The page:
Search tips
Search criteria 


Logo of schbulschizophrenia bulletinsubscriptionscontact uscurrent issuemy basketarchivemy accountsearchcontact this journaloxford journalsabout this journal
Schizophr Bull. 2013 January; 39(1): 68–76.
Published online 2011 June 7. doi:  10.1093/schbul/sbr054
PMCID: PMC3523922

A Genome-wide Quantitative Linkage Scan of Niacin Skin Flush Response in Families With Schizophrenia


Schizophrenia patients frequently display reduced niacin flush responses, and similar characteristics are also observed in their nonpsychotic relatives. This study aimed to identify loci influencing flush response to niacin in schizophrenia using genome-wide quantitative linkage scan. In a nationwide sample of families with at least 2 siblings affected with schizophrenia in each family, 115 families that had at least 2 affected siblings with information on the niacin skin test were subjected to quantitative trait loci linkage analysis, either involving affected individuals only or the whole family. Nonparametric linkage z (NPL-Z) scores were calculated for each of 386 microsatellite markers spaced at an average of 9-cM intervals. Niacin patches of 3 concentrations (0.001M, 0.01, and 0.1M) were applied to forearm skin, and the flush response was rated at 5, 10, and 15 minutes, respectively, with a 4-point scale. Determination of genome-wide empirical significance was implemented using 1000 simulated genome scans. One linkage peak attaining genome-wide significance was identified at chromosomal region 14q32.12 for 0.01M concentration at 5 minutes (NPL-Z scores = 3.39, genome-wide empirical P = .03) in affected individuals, and the corresponding linkage signal remained strong (NPL-Z scores = 2.87) for the analyses of the whole family. This locus is distinct from the chromosomal region identified in the previous genome-wide scan for the diagnosis of schizophrenia, and the signal was higher than the peak linkage signal in that study. These findings indicate that there might be modifier or susceptibility-modifier genes at 14q32.12 for schizophrenia-related attenuation of flush response to niacin.

Keywords: endophenotype, relative pair, identical by descent, nonparametric linkage z score, modifier gene, susceptibility-modifier gene


Schizophrenia is a common and often disabling mental illness, and its etiology remains unresolved.1,2 Evidence for a substantial genetic contribution to schizophrenia has been drawn mainly from family, twin, and adoption studies.3 Many genome-wide scans have been conducted in a variety of populations with varying degrees of evidence for linkage to schizophrenia across the genome.4,5 One reason for the inconsistency in findings is that etiological heterogeneity may reduce the power to detect linkage. Under these circumstances, searching for quantitative trait loci (QTL) influencing schizophrenia-related trait-bearing endophenotypic characteristics may be an attractive alternative strategy. Compared with disease per se, endophenotypes seem to have greater power to harbor a subset of genes that influence a disorder, which are more proximal to the biological etiology. Theoretically, the strategy can increase power due to potential partition of heterogeneous pathophysiology.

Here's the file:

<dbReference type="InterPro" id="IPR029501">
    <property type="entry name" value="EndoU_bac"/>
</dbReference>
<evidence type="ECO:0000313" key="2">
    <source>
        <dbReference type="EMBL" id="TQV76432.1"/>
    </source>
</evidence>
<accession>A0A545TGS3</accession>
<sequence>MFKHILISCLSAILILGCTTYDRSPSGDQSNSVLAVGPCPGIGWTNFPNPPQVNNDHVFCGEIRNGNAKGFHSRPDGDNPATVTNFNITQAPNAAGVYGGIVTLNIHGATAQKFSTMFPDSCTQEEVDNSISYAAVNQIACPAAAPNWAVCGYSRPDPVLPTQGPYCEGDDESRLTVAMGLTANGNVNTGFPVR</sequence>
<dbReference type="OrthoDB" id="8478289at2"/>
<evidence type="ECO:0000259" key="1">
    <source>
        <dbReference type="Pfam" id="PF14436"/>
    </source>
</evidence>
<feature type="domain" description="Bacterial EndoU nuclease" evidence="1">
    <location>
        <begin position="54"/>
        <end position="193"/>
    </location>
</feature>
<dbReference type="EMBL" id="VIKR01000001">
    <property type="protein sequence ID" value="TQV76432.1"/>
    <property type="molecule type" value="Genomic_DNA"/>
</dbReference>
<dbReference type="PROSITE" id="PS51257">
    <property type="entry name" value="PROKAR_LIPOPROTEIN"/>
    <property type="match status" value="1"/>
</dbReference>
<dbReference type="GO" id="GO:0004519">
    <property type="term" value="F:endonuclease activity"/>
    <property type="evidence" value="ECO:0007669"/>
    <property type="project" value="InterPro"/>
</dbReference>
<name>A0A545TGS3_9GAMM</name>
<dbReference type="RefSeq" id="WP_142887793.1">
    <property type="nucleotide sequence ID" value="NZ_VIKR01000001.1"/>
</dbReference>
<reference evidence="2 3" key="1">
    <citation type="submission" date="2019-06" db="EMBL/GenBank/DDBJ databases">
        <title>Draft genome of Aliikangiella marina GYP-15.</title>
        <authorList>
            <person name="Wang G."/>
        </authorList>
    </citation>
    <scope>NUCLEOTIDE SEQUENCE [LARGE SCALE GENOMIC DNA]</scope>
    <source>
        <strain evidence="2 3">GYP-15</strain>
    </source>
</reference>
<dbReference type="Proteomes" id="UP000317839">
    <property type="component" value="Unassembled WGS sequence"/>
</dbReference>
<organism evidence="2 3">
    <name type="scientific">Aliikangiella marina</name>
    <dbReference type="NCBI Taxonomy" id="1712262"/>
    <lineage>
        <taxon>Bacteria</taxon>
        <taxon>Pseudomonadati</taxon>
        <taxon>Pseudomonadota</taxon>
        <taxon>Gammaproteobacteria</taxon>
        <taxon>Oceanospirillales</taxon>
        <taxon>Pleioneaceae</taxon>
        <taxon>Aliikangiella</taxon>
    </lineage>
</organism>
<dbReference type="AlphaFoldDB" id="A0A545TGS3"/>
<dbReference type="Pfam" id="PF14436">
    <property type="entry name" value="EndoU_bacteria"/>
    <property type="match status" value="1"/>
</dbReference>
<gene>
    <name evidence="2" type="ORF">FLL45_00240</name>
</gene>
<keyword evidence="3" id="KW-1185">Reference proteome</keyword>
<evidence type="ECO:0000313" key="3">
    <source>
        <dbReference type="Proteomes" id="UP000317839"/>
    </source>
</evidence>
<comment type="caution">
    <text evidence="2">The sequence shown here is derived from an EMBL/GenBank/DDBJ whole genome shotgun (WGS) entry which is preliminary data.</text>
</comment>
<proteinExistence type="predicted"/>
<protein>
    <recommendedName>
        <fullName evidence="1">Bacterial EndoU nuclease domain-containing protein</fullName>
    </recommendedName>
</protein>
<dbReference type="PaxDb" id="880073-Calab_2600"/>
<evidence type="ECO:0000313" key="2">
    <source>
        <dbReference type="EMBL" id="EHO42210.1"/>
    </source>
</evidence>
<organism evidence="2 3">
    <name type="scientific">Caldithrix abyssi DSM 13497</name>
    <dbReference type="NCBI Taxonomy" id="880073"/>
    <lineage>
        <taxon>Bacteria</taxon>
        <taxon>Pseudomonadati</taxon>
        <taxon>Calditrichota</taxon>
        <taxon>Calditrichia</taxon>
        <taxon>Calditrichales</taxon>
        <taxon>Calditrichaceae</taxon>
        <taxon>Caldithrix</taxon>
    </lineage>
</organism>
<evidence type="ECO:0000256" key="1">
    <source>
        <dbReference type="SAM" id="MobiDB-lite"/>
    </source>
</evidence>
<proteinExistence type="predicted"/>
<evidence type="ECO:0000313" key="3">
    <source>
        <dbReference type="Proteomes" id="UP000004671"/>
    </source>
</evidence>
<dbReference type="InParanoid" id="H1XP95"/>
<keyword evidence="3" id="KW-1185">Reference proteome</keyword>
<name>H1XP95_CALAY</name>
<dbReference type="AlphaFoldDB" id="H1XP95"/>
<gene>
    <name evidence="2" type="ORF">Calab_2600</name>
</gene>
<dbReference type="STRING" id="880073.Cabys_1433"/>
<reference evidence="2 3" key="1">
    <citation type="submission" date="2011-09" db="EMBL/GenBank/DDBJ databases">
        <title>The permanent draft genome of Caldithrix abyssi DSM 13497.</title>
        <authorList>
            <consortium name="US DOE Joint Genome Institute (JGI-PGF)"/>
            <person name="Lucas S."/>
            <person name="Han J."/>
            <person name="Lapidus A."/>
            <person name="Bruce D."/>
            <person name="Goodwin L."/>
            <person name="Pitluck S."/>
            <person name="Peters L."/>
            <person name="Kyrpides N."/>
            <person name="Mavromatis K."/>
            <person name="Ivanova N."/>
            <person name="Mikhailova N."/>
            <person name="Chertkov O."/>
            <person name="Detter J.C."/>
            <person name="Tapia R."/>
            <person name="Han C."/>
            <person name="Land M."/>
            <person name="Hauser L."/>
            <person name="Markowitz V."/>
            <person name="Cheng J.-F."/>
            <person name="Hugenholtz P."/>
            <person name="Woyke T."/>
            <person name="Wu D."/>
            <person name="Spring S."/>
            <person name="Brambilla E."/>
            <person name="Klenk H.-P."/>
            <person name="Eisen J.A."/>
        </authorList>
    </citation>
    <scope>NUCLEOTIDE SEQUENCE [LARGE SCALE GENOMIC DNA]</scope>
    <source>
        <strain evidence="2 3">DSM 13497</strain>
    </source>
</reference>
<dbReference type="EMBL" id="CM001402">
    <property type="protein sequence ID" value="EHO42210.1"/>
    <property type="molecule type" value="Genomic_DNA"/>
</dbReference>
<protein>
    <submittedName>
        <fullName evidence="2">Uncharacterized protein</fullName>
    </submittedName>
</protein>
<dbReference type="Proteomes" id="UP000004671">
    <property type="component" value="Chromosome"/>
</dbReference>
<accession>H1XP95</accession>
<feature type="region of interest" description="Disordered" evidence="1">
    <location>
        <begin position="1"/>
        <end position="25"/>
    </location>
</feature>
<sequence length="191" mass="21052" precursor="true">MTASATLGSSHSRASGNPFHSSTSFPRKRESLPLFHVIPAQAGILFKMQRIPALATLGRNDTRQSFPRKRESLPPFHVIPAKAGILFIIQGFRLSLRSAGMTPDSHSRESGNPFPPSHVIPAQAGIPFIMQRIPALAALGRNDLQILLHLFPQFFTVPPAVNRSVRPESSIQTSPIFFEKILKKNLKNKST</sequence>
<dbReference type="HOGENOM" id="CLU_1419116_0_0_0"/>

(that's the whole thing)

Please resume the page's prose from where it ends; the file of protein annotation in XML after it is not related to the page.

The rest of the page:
Among many potential schizophrenia-related quantitative traits, impaired niacin flush response is one of emerging interest as a candidate endophenotype for schizophrenia. Niacin (nicotinic acid) can induce a visible skin flush response that is mediated by the release of vasodilatory prostaglandins from the skin.6,7 Studies consistently found lowered incidence or intensity of flush response to niacin in many individuals with schizophrenia.8 One possible mechanism of impaired flush response to niacin is membrane phospholipid alterations that might be related to underlying susceptibility to schizophrenia.2 Depending on the criteria to define nonresponse, the prevalence estimates of impaired flush response to the niacin skin patch in schizophrenia patients ranged from 49% to 90%, whereas those in healthy controls ranged from 8% to 64%.810

The impaired niacin flush response was specific to schizophrenia and not observed in depression,11 bipolar disorder,1214 or autism.15 One study in healthy subjects showed that age and gender might be associated with the niacin flush response.16 The impaired niacin flush response in schizophrenia patients was not influenced by medication status,17,18 antipsychotic drug doses,14,19 or substance use such as tobacco smoking,13,14,17 coffee drinking,14 or alcohol consumption.14,17 Attenuated niacin flush response has also been demonstrated in nonpsychotic first-degree relatives of patients with schizophrenia,9,17,20 with a heritability of 47% to 54%.9 Greater familial loading for schizophrenia was associated with more impairment in flush response to niacin.21 Those clues implied that the niacin flush response may be a useful trait for QTL genome-wide linkage scans for schizophrenia.

This study aimed to evaluate the linkage signal for niacin flush response in schizophrenia by applying a genome-wide quantitative linkage scan. Building upon a large sample of families of siblings co-affected with schizophrenia, which consisted mainly of a single ethnic group22 and reported a maximum nonparametric linkage z (NPL-Z) score of 2.88 on chromosome 10q22.3,23 we expected that a greater linkage signal and additional regions that were blurred in the original genome scan might be obtained and hence lead to identification of new schizophrenia susceptibility loci that bear relations to underlying niacin flush response.



Subjects of this study were part of the participants of the Taiwan Schizophrenia Linkage Study (TSLS), which collected a nationwide family sample with at least 2 affected siblings fulfilling the Diagnostic and Statistical Manual of Mental Disorders, Fourth Edition (DSM-IV) criteria for schizophrenia or schizoaffective disorder, depressive type from 1998 to 2002.22 In a total of 606 families recruited, 557 of them had both affected siblings having genotyped data and were included in the original genome scan,23 comprising 1207 affected individuals and 1035 unaffected individuals. Written informed consent was obtained from all subjects after complete description of the study. The study was approved by both the US Department of Health and Human Services and the National Taiwan University Hospital's Internal Review Board of Human Studies.